separate washroom for people with disabilities in the middle
of some residential area So I think that’s one of the big things
where Japan is definitely leading Japanese toilets are awesome! They use the term barrier free
to mean accessibility But so if you ever look for anything
online you need to look for something universal design or barrier free So it generally incorporates things,
mostly physical adaptations, so slopes and elevators and
wider doors and everything like that If there are 3,000 daily passengers,
station has to install an elevator In hotels it may mean that the bathroom is
bigger and that there’s a shower chair available and for tourists attractions, there’d
be maybe an alternate route or some sort of adaptation made to it For example Asakusa,
the temple Sensoji in Asakusa, they’ve got an elevator outside
of the temple now and they’ve made it look like
it’s part of the temple So they’ve adapted it in that
way to make it barrier free Ah, first of all, I would say go for it, it’s maybe scary because there’s
not enough information It’s sort of a newer tourist destination
and a lot of people aren’t thinking about people going with disabilities, so they don’t put that
kind of information on But it’s actually much easier than I
thought it was going to be as well I asked if not knowing Japanese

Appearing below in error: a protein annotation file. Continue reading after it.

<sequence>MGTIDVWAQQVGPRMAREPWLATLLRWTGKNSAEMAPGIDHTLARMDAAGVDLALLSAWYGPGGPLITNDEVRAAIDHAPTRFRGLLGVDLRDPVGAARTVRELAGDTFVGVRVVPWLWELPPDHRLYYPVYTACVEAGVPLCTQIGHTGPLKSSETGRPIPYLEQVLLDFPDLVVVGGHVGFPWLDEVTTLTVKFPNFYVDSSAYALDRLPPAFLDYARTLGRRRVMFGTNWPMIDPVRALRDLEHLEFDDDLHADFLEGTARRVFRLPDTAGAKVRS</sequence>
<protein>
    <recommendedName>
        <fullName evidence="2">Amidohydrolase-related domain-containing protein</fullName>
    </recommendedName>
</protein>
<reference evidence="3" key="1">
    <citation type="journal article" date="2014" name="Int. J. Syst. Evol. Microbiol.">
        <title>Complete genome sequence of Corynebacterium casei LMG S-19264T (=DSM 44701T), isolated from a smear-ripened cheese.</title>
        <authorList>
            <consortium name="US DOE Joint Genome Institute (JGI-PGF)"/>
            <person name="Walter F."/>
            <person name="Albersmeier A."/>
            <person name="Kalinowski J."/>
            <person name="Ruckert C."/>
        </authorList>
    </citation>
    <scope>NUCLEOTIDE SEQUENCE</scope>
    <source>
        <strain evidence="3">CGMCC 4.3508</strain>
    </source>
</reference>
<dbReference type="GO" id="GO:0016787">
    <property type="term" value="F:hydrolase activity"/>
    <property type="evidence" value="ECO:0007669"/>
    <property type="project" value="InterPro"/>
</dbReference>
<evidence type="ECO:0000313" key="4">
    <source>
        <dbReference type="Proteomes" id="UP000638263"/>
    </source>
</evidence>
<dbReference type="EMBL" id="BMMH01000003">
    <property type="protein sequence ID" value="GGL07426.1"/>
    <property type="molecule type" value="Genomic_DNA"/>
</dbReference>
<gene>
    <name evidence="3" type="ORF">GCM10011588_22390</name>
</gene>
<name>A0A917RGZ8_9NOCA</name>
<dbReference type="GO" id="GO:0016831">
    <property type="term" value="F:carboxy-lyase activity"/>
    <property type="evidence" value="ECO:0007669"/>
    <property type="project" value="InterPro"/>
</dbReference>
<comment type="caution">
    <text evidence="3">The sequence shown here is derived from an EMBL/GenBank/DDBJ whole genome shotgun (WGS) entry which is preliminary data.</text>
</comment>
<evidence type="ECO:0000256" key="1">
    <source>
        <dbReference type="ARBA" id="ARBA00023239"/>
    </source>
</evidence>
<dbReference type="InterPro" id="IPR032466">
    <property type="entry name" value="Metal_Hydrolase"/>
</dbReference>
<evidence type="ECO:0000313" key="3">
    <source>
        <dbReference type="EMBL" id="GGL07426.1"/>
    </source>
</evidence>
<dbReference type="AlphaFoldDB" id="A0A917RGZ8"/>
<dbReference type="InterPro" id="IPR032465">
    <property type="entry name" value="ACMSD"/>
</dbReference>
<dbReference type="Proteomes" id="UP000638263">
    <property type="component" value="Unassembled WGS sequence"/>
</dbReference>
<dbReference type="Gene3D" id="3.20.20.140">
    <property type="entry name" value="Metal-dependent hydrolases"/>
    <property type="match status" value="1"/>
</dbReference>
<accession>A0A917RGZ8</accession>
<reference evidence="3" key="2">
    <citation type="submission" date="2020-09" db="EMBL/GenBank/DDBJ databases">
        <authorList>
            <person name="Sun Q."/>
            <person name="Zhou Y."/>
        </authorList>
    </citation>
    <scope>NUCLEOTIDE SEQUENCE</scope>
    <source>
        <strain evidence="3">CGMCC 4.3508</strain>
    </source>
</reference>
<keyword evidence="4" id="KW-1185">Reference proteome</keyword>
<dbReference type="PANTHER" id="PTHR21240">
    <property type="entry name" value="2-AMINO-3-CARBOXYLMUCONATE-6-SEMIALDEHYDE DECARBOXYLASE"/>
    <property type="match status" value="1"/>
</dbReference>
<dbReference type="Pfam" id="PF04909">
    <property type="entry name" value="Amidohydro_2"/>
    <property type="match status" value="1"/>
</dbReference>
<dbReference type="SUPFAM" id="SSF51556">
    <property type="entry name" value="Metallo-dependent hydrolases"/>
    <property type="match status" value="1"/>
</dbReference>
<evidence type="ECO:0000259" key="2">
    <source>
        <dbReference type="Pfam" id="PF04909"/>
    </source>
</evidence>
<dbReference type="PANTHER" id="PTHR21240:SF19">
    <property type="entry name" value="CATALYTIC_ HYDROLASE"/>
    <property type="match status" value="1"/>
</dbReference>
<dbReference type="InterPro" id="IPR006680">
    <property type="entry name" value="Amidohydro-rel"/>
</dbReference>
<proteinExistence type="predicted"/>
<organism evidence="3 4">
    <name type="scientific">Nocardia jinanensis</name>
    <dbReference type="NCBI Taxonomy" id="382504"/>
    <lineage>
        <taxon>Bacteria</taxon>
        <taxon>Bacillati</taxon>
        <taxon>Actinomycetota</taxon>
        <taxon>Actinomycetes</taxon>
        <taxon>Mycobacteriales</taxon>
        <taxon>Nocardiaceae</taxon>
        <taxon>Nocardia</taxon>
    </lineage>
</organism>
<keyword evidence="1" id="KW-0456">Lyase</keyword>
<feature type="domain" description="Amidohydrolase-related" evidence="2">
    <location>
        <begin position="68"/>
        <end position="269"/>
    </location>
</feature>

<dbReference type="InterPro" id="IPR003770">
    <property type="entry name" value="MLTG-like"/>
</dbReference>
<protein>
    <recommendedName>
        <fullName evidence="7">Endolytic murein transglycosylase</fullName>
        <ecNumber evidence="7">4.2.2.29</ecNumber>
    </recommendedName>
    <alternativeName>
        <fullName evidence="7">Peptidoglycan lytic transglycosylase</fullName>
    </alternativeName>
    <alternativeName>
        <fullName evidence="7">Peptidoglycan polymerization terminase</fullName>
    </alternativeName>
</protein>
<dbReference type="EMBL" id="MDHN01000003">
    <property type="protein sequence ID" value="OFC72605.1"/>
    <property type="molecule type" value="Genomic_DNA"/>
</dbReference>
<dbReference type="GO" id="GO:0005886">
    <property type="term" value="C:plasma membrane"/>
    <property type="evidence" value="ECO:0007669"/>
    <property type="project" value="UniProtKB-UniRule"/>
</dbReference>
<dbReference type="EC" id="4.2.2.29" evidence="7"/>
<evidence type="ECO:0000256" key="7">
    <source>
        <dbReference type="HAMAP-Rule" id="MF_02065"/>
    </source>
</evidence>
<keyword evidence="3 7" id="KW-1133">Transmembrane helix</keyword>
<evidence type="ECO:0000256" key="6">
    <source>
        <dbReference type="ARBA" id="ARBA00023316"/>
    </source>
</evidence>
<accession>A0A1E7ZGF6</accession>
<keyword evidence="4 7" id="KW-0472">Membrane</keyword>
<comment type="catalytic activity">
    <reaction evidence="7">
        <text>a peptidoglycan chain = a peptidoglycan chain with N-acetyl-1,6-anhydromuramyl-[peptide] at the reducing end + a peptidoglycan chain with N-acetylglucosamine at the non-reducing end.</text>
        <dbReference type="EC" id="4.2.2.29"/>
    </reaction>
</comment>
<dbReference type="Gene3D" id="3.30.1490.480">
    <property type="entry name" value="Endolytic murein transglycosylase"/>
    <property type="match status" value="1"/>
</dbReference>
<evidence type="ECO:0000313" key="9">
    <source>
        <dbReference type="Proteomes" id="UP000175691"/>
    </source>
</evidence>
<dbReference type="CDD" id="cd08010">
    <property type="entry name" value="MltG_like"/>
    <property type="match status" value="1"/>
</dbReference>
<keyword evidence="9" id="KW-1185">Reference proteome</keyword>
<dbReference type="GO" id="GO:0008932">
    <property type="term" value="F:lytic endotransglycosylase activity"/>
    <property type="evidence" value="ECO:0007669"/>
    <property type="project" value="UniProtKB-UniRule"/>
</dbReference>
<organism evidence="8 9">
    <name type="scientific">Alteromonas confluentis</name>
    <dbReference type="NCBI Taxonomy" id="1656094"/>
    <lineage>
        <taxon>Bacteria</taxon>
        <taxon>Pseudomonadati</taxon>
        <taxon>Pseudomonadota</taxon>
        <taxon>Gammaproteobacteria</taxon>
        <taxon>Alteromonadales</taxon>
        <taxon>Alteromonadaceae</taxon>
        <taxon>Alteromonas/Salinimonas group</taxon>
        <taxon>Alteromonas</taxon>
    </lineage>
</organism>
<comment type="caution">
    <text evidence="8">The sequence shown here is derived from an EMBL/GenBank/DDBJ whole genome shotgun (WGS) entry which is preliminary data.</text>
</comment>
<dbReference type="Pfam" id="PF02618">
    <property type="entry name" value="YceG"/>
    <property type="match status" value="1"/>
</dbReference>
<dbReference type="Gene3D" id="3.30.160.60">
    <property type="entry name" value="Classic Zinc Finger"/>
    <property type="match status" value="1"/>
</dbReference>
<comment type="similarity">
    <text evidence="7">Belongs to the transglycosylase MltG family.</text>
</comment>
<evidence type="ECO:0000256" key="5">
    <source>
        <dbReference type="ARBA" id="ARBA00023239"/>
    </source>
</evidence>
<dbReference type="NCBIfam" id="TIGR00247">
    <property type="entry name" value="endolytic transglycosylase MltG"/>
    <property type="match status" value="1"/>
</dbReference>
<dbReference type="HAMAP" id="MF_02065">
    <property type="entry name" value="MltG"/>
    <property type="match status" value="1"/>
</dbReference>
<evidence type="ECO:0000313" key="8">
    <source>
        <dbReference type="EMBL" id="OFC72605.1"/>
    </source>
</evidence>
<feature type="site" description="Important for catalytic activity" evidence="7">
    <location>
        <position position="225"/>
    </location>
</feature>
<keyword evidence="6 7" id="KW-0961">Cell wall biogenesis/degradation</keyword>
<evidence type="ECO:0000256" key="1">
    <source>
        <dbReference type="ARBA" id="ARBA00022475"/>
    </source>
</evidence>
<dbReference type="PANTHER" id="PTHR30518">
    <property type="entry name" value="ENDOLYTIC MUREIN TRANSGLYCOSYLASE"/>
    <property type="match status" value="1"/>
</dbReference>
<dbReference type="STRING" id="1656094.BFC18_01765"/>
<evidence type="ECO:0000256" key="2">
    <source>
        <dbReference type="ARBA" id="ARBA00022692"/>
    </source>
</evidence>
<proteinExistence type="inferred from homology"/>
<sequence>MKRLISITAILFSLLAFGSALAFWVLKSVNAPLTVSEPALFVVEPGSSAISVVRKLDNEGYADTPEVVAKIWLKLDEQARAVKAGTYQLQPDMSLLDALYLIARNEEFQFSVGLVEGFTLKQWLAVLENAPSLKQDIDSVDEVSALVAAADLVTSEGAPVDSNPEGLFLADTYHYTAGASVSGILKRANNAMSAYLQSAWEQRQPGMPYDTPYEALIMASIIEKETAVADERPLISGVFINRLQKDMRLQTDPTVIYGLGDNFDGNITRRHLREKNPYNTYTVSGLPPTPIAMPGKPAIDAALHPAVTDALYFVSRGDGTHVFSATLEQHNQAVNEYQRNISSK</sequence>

would cause issues I wouldn’t say it effects them too
much more than an average tourist other than in some specific areas
perhaps with, because the fact that you can’t just get
on a regular, a train by yourself You would need to interact with the staff
at the station People are obviously, because of the
Olympics coming up, are putting a very big effort
into learning English And because also there’s a ton of
new foreign tourists coming lately So people are eager to try out
their English So that could be a little bit
of a challenge But generally if you remember the phrase,
“I would like to go here, please let me use the ramp” then that should be, I think, fine After that it would be probably negotiating
with hotels as to what your needs may be Sometimes they don’t have the same type of facilities that they would have
in North American accessible hotels and if you have specific needs then you might
need to make sure they are met before you make the decision I’ve read the accounts of disabled people
who have said they feel like an outsider because they have a disability I’ve also read many accounts of non-Japanese
in Japan who have felt like outsiders So, I asked Josh, what does it feel like
to be a double outsider? Because in Japan he’s
both foreign and disabled In some ways I’m used to being an outsider So because of my disability, and you know,
no matter what country you go in kids especially, you know, they’ll look,
you know, what’s going on kind of thing And, so, sometimes I kind of laugh when
people who are foreigners coming to Japan and they say, “Everybody is looking at me
and I feel so awkward.” And I was like well that’s always
like that wherever I go So, I never necessarily felt any extra